It was at this point things went a bit wrong. We were short on methylated spirits so there wasn’t enough fuel to heat up our boil-in-the-bag Saag Aloo and Chana Masala. Dan ate the tepid meal while I made do with a cup of tea, half a dry bread roll and the last two muesli bars. We, or maybe I, made the decision to save enough fuel for a hot cup of tea in the morning. Going to bed hungry on a bitter cold night in the open isn’t the most sensible idea as I soon found out.
The salt marsh is a mosaic of ponds, ditches, and lagoons that provide a winter home for wading birds including Black-tailed Godwit, Curlew and Lapwing, together with Wigeon and Brent Geese. The wedge shape of our wooden shelter amplified every bird call. And it wasn’t just the wildlife we heard. The ebbing tide sucked the water from the lagoon with a gurgle akin to the sound of a draining bath. By the time we’d settled into our bags all that remained was a huge mud flat.
I changed into merino wool long johns and kept the two long sleeved merino wool tops I’d been wearing on, along with a buff and a second fleece lined woollen hat. I shoved my down jacket around my bottom and thighs and tightened up the baffle on my sleeping bag. My legs refused to warm up so I moved a bit closer to Dan.
It wasn’t long before I heard slow rhythmical breathing and gentle snoring. Dan’s condensing breath was just about visible in the moonlight as I lay there licking salt from my lips and watching the sky. I couldn’t sleep. My belly rumbled and no matter how many times I turned or rubbed my thighs, slumber would not come. I reached for the hip flask and took a generous slug of sloe gin before burrowing deep inside my nest and pulling tight on the bivvy bag’s drawstring.
I must have fallen asleep eventually, because I woke up from a dream in which I was naked and slurping on a juicy pineapple. Preposterous, I know, and I wasn’t alone. There was a whole tribe of us – all women and all fantastically beautiful.
‘Are you alright?’ he asked.
‘I’m grand, just my mouth is completely dry and I’m bursting for a wee. What time do you think it is?’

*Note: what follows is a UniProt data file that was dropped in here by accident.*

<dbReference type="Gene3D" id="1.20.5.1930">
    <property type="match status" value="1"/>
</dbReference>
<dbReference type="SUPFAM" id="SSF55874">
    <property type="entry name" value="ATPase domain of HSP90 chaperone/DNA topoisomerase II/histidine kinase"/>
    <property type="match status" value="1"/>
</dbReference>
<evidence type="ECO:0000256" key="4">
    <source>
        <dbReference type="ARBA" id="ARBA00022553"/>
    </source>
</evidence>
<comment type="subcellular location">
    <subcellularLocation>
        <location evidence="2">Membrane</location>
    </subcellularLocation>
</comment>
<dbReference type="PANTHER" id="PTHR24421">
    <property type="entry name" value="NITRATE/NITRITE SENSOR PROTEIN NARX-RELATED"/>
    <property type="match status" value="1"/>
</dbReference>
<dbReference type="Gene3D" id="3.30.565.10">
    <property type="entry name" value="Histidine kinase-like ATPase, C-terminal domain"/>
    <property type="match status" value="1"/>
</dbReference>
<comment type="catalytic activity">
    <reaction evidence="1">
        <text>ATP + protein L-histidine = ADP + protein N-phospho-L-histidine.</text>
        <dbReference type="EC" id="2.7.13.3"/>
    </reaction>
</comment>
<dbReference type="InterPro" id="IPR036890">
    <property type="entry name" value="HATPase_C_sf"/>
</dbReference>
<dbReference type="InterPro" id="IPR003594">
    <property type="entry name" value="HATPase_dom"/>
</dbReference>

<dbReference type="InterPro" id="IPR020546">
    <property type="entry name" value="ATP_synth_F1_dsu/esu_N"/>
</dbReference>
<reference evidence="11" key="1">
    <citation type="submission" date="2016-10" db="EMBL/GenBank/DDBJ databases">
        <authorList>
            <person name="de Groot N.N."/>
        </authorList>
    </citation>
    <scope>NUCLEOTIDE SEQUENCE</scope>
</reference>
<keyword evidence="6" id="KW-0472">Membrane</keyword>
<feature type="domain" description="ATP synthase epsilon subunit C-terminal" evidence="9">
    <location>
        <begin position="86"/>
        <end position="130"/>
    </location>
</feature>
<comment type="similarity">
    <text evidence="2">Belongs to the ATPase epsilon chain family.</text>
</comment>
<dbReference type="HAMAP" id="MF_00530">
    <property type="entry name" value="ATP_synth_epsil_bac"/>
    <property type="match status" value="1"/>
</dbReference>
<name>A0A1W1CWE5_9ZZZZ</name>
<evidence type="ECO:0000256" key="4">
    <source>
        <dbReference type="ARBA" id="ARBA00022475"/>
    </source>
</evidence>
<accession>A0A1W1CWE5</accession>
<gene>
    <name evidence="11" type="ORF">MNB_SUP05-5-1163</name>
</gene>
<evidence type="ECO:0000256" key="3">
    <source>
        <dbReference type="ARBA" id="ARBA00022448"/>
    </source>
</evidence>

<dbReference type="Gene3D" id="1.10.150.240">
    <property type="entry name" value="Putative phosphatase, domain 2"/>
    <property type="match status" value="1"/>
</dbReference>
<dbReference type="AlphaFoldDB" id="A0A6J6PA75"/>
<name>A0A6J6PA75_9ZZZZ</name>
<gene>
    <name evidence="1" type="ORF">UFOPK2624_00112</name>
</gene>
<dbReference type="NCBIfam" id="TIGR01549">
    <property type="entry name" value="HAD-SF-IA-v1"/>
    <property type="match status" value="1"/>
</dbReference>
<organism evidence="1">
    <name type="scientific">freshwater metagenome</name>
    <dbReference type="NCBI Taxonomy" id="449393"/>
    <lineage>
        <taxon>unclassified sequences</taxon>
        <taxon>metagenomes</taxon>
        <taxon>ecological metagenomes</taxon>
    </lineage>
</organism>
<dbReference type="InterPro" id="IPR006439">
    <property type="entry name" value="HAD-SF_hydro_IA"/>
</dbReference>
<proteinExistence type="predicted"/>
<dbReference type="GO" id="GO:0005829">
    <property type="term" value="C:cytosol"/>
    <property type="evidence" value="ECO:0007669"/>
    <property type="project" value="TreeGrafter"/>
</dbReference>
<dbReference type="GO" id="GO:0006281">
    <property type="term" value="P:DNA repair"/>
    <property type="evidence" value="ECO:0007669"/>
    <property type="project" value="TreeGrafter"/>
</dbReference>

‘I don’t know but I’m bursting too.’
Dan crawled out of his bag and I did the same.
That’s when I noticed the tide was coming in and realised that dawn couldn’t be too far away.
‘We should have our tea now,’ I said. ‘It must be morning.’
He fired up the stove and I shuffled down the path in his size 13 shoes, too lazy to squeeze into my boots.
‘It’s coming,’ said Dan. ‘Here comes the sun.’
I was tempted to sing the Beatles’ song.
Instead, I sat down and cosied up to Dan, me with my arms wrapped around my knees, him making the tea and both of us watching the light change from slate, to silver to lemon and finally orange, pink, yellow and red. It was more than I’d hoped for. For two hours, we sat watching that sunrise.
A dog walker bade us good morning when he noticed us through the veil of the macramé curtain. And a photographer specialising in New Forest images, asked us if it had been a cold night. He also asked who we’d contacted to book our spot.
‘There’s no booking process. It belongs to everyone. The whole idea of the Observatory is to be a beacon for engagement and to encourage people to explore art, architecture and their environment,’ I said, quoting almost directly from the blurb I’d read earlier.
‘I never even thought of doing that. What a great idea.’
‘We came to see the sunrise and what a sunrise we got.’
Riding off for breakfast and one last look at the observatory.
Dan’s Genesis Longitude loaded.
At the time of writing, The Observatory was to remain at this location until the end of December 2015. However, due to funding issues, moving The Observatory to Dorset has been postponed. Now, the organisers hope to move the structures to two more locations in Hampshire during 2016/17.
In the interim the studio will be staying in its current stunning location at Lymington Keyhaven and will be in use by local artists until mid-April 2016.
To check on the latest location of Look in Look Out, check the website here.